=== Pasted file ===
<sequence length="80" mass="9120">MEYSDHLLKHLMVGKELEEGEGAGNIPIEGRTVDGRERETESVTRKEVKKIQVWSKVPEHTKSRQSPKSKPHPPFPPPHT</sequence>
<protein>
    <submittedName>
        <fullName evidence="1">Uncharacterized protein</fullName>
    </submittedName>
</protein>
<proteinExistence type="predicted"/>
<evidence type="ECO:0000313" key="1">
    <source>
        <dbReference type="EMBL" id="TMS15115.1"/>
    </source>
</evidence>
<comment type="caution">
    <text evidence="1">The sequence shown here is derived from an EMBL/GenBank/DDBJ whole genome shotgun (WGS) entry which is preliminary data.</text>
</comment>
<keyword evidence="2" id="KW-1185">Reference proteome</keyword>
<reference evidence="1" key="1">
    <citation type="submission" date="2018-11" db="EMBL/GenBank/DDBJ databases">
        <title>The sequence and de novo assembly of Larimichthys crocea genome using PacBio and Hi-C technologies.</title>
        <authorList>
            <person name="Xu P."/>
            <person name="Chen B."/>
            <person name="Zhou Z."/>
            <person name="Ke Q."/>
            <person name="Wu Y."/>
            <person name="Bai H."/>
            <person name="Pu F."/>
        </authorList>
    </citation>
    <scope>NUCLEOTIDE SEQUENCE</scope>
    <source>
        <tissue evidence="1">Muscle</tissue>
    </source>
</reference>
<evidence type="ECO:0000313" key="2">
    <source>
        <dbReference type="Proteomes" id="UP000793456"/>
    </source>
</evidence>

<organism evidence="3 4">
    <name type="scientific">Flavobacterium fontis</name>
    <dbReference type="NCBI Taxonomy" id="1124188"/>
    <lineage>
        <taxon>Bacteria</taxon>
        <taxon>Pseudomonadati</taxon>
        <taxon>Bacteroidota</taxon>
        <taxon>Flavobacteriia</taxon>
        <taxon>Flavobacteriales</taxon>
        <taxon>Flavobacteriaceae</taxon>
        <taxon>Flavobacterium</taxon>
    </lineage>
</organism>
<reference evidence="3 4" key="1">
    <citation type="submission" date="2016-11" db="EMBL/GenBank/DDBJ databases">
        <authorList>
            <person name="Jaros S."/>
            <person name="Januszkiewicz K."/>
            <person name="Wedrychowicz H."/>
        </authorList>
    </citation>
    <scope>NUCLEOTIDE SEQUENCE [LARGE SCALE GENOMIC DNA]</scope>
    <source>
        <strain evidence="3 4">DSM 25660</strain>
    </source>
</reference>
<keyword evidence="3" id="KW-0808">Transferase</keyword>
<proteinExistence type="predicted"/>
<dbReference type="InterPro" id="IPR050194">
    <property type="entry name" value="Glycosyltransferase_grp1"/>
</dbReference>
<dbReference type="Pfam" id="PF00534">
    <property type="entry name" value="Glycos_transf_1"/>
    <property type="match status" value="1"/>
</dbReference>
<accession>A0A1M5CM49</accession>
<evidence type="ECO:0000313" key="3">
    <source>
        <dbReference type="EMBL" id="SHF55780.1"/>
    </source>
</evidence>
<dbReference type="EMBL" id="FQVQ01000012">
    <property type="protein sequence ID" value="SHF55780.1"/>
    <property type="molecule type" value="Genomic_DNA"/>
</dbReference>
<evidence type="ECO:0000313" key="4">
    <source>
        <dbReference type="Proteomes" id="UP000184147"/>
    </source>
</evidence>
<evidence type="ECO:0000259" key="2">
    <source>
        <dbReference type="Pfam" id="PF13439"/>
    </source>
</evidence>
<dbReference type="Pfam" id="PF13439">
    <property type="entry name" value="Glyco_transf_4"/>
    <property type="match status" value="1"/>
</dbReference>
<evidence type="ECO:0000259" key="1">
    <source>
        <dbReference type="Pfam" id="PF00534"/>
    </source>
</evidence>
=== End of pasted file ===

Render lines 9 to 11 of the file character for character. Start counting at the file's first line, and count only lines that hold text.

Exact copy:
    <source>
        <dbReference type="EMBL" id="TMS15115.1"/>
    </source>